Once you have an understanding of the principles at work, we will apply them to Legacy Code to help you gain confidence in improving legacy projects through testing, refactoring and redesigning.

Learn how to:

  • Understand the ideology and professionalism associated with Software Craftsmanship.
  • Write clean code that is easy to understand and maintain.
  • Keep the code clean using Test-Driven Development.
  • Improve legacy code retrofitting tests and refactorings.
  • Understand the principles behind clean code.
  • Object-Oriented Design and SOLID principles.
  • Organise code structure around business domain concepts

What the community says

"Sandro has a deep knowledge in crafting code and the ability to focus on the details that make the difference in teaching."

Efi Moutopoulou, Paddy Power Betfair on 12th Sep 2017

"Brilliant course; well paced and with interesting, robust practical example. Sandro was approachable and friendly, presented the material clearly, and is obviously passionate about TDD approaches. Very knowledgeable and helpful. I learned a lot and would definitely recommend."

Jacq Train, Ocado Technology on 24th Apr 2017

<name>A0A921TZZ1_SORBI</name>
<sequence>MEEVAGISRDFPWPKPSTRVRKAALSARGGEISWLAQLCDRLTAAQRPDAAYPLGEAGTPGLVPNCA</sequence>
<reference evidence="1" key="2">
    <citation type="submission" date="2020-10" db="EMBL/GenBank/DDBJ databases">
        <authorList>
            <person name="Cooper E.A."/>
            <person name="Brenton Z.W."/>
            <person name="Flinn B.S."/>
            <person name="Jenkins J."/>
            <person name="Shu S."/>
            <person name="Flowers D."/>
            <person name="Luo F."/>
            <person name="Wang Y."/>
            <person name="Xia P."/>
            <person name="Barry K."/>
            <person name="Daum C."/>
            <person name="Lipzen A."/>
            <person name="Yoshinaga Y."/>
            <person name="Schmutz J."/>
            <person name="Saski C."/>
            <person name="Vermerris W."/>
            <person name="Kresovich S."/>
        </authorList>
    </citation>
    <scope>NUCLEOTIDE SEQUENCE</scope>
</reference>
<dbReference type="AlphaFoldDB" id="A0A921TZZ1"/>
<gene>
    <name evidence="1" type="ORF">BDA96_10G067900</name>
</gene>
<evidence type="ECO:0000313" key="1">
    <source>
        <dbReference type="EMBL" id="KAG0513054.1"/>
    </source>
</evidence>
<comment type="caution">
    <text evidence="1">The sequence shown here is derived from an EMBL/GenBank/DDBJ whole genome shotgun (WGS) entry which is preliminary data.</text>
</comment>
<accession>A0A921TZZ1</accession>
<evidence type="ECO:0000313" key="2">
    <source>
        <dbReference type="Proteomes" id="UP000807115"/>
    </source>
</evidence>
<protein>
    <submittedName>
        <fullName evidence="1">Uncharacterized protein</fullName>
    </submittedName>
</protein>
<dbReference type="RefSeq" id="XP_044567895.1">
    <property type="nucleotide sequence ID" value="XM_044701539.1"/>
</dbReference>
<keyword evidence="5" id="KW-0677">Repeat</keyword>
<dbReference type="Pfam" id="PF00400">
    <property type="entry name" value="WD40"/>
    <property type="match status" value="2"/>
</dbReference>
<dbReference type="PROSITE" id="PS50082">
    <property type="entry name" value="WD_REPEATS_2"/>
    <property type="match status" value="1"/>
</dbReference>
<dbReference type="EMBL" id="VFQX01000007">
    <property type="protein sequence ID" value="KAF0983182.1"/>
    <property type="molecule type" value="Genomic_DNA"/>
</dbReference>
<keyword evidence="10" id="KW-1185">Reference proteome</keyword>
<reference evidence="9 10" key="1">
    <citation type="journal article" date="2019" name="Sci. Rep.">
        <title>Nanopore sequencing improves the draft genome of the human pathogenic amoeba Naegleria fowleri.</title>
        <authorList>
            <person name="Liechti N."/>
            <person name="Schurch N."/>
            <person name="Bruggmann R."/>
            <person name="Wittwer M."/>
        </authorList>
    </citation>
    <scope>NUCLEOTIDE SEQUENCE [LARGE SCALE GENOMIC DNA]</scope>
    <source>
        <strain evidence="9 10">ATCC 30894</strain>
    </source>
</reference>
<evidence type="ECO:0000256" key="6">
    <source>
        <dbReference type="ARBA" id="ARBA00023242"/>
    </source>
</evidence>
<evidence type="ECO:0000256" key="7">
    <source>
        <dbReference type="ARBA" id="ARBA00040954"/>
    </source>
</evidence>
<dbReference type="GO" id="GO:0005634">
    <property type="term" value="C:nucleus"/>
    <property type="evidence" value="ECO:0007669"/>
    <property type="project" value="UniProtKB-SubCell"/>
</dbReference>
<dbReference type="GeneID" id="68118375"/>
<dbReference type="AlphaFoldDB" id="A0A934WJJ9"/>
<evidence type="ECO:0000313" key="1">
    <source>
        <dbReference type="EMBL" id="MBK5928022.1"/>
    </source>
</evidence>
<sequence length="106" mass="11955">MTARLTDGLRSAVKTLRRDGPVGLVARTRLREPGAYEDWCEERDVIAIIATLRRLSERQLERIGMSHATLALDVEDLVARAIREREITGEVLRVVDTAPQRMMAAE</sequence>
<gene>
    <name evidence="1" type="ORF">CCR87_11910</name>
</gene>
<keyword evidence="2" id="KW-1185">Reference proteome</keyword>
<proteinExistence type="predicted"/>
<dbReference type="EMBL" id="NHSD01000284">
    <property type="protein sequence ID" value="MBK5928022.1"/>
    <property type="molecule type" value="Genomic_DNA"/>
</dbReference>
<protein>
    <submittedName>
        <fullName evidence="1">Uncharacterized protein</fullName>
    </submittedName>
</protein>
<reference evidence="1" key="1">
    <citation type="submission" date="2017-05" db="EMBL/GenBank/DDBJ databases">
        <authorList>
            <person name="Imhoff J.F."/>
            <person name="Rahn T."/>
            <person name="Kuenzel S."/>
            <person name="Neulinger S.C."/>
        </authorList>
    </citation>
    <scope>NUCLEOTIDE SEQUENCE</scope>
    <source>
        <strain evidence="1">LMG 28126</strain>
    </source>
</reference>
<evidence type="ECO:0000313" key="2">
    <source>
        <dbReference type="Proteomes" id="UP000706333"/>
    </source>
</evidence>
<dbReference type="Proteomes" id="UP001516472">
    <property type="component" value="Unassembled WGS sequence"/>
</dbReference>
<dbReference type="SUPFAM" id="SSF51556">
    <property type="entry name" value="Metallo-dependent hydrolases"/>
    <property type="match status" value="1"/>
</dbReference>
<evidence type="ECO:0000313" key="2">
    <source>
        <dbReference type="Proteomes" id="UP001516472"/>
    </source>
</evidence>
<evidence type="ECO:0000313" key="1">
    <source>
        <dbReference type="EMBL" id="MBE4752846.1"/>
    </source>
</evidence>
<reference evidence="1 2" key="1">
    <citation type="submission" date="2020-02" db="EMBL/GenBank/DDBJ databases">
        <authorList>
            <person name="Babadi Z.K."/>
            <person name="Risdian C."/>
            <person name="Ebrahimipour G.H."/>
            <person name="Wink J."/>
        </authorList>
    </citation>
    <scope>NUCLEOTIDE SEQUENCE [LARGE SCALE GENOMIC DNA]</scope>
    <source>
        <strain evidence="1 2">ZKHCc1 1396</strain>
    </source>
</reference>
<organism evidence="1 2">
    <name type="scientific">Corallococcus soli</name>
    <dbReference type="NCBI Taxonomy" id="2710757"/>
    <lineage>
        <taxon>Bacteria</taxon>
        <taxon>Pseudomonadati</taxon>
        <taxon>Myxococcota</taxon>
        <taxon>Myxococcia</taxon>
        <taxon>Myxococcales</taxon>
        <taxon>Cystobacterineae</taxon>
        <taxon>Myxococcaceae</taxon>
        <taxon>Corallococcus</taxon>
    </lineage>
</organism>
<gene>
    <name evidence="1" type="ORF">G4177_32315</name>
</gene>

"This is a great course, packed with lots of little details which we often miss."

Seema Vodithala, BMJ on 17th Jun 2016

"Fantastic!! Really enjoyed the experienced and inspired."

Fawad Ali on 27th Mar 2015

"I had no preconceptions of the course, but I got a huge amount out of it, and really enjoyed it."

Paul Alcock on 27th Mar 2015

About the Author

Sandro Mancuso

Sandro Mancuso is a software craftsman, author of The Software Craftsman: Professionalism, Pragmatism, Pride, and co-founder of the London Software Craftsmanship Community (LSCC)

Program
  • TDD lifecycle and the London School of TDD
  • Writing unit tests that express intent, not implementation
  • Using unit tests as a tool to drive good design
  • Expressive code
  • Testing and refactoring Legacy Code
  • Introduction to SOLID Principles and Domain-Driven Design

The course is fully hands-on and developers will be writing a lot of code.

Audience

Audience

Software developers that:

  • are familiar with at least one Object-Oriented language
  • are able to understand Java or C#
  • can write and execute unit tests using a framework (such as JUnit, NUnit, etc.)
  • have a basic understanding of mock objects

Prerequisites

Bring your own hardware

Delegates are required to bring personal laptops and have a development environment consisting of:

  • their favourite Object-Oriented language
  • a unit test framework
  • a mocking library
  • be able to create projects, build source code and run test cases in their development environment

In addition, a distributed version-control system such as Git is desirable.